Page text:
Water collects on the windows because the amount of humidity in the air is high enough to leave it on windows that are cold enough to take humidity out of the air. The same effect occurs on the indoor a/c coil of an air conditioner in the summer (that is one of its jobs.) In this case you don't want it to happen on your windows.
You do not give sufficient information to determine the circumstances. If you are in a cold climate, where the weather goes below 0 degrees Fahrenheit, this is possible due to average amounts of humidity collecting on normal double-pane windows. A tightly-built home keeps humidity in the home that is produced by people, washing, etc. So a way to prevent the condensation is through a fresh air exchanger built into the heating system. This is a common problem in new tightly built homes.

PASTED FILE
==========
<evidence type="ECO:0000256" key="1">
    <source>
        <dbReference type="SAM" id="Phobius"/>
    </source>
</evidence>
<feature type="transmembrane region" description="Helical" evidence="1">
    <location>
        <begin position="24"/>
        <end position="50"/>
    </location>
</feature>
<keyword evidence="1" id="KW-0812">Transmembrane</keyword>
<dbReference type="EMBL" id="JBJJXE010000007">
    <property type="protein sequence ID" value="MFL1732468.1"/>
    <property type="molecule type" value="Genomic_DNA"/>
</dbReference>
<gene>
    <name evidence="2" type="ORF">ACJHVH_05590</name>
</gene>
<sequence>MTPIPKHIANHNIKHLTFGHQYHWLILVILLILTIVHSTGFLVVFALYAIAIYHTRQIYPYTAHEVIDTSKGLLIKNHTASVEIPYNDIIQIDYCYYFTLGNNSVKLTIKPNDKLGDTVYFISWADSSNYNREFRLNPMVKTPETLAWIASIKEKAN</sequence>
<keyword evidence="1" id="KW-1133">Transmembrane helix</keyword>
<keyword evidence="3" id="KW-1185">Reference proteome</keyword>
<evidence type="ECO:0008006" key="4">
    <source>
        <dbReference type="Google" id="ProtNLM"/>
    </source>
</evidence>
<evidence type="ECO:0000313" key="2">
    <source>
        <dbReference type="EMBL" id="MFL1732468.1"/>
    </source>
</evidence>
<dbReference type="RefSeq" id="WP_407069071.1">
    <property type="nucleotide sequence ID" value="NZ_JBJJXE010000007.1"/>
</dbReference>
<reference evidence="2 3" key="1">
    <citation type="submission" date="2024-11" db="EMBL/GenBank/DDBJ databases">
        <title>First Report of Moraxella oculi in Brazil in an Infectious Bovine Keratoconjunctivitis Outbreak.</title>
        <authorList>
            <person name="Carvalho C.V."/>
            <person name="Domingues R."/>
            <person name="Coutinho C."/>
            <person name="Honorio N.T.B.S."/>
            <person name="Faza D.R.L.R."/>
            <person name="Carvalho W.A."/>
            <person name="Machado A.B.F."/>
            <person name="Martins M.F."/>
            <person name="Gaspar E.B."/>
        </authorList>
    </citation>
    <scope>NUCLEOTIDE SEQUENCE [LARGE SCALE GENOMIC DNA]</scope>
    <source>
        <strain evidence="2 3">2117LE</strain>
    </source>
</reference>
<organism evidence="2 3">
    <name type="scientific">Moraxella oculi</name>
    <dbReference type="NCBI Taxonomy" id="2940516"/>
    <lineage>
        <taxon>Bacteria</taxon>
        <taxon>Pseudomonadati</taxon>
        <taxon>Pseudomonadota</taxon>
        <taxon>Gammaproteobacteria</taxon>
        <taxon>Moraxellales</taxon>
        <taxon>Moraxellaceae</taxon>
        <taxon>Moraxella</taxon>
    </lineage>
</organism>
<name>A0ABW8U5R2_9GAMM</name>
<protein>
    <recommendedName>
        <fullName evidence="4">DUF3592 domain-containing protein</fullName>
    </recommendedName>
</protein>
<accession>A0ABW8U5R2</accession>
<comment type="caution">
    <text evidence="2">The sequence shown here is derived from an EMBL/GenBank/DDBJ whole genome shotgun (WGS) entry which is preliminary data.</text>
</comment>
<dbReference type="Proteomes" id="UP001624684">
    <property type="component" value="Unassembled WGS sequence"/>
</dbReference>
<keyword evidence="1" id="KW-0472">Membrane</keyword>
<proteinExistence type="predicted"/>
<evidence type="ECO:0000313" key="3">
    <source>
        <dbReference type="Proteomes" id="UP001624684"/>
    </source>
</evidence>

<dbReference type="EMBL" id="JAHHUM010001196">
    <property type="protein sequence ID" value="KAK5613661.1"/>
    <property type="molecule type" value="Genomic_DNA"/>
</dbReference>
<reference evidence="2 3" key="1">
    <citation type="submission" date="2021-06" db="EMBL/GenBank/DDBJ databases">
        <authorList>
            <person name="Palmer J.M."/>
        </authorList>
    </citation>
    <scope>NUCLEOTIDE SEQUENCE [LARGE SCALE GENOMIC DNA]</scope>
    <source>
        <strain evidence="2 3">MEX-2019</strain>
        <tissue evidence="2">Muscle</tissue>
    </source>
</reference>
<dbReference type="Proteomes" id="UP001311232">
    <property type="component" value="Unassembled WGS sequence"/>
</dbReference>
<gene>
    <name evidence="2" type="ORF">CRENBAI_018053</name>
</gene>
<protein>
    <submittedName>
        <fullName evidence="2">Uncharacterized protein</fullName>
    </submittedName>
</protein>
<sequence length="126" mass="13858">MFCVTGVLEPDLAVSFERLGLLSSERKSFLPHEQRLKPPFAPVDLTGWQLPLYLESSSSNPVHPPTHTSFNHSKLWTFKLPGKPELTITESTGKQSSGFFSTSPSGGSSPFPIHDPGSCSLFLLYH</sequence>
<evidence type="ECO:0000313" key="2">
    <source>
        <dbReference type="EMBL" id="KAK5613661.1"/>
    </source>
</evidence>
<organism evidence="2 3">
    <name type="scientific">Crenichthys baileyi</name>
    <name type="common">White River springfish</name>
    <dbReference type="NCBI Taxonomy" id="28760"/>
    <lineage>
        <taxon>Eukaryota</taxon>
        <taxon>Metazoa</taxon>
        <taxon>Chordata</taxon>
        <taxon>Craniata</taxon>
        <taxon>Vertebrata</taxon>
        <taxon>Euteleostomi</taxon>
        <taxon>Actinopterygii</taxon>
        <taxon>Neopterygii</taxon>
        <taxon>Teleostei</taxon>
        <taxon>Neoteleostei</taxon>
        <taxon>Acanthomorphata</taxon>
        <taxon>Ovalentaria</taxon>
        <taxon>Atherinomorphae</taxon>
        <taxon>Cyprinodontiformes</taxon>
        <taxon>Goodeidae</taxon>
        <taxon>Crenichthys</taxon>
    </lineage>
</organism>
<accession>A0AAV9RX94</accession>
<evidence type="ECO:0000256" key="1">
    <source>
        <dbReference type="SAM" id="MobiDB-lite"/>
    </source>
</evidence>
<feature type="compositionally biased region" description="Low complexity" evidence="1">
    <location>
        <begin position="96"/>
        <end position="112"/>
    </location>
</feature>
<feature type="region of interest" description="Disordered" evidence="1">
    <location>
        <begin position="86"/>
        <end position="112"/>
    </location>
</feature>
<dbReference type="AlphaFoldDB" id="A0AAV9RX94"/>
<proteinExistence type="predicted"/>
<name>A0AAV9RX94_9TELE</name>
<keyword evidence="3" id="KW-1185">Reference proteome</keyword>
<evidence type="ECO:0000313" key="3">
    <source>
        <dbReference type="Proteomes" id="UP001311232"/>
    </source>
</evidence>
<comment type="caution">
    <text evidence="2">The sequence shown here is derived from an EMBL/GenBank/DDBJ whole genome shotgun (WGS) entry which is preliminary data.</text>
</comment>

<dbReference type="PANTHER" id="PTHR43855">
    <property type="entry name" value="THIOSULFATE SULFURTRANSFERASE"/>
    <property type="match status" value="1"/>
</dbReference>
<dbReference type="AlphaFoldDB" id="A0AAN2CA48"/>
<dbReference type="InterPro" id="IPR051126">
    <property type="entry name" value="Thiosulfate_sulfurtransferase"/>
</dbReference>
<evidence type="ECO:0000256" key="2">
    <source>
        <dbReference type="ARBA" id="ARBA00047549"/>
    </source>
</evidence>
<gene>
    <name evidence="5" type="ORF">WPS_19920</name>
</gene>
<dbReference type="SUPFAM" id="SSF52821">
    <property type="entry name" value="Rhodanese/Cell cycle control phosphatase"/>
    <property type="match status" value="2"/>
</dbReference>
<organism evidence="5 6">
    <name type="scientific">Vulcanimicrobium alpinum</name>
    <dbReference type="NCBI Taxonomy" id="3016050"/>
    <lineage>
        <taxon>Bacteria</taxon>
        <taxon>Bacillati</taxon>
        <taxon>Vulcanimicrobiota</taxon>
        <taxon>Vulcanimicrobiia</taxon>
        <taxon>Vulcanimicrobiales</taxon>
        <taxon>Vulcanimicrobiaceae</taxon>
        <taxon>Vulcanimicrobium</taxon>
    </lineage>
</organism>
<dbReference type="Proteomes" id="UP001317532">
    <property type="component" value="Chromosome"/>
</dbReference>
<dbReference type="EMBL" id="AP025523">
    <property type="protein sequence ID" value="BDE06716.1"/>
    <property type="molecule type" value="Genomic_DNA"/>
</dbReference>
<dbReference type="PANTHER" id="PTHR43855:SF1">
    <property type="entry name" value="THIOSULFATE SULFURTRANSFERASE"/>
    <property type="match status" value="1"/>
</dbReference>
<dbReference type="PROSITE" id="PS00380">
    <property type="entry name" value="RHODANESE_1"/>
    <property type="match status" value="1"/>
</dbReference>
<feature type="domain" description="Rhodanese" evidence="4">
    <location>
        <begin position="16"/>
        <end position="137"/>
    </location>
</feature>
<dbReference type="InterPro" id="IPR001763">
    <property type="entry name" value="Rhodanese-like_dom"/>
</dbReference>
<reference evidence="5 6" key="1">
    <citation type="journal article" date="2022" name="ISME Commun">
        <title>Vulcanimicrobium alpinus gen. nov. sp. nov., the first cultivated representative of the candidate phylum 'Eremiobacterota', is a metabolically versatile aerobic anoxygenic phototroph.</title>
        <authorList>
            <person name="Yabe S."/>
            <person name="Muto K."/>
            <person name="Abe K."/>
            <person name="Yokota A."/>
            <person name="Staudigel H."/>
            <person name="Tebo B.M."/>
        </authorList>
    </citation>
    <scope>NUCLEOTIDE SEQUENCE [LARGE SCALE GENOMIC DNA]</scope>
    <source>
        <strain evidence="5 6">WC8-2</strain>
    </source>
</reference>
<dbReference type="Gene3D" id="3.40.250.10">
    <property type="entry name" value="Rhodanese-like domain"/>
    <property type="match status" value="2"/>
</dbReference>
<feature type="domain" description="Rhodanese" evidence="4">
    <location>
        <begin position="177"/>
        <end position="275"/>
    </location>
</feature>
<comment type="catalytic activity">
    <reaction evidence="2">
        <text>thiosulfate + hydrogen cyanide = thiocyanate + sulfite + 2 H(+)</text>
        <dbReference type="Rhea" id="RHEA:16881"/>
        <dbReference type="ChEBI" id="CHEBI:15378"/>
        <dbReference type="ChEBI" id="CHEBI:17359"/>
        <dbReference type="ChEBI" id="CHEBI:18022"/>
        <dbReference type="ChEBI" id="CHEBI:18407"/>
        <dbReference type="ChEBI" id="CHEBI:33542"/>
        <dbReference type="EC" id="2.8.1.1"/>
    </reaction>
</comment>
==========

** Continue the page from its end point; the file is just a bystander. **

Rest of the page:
If you are in a warmer climate, where the condensation builds up on high-quality windows, you may have additional sources of humidity, such as, moist (not necessarily wet) basements, inadequately vented clothes driers, etc.
In some cases you might need a fresh air exchanger, in other cases you might need a dehumidifier. Without the readings of outdoor and outdoor temperature and humidity, and building and window construction - you can only make a best guess as to the circumstances.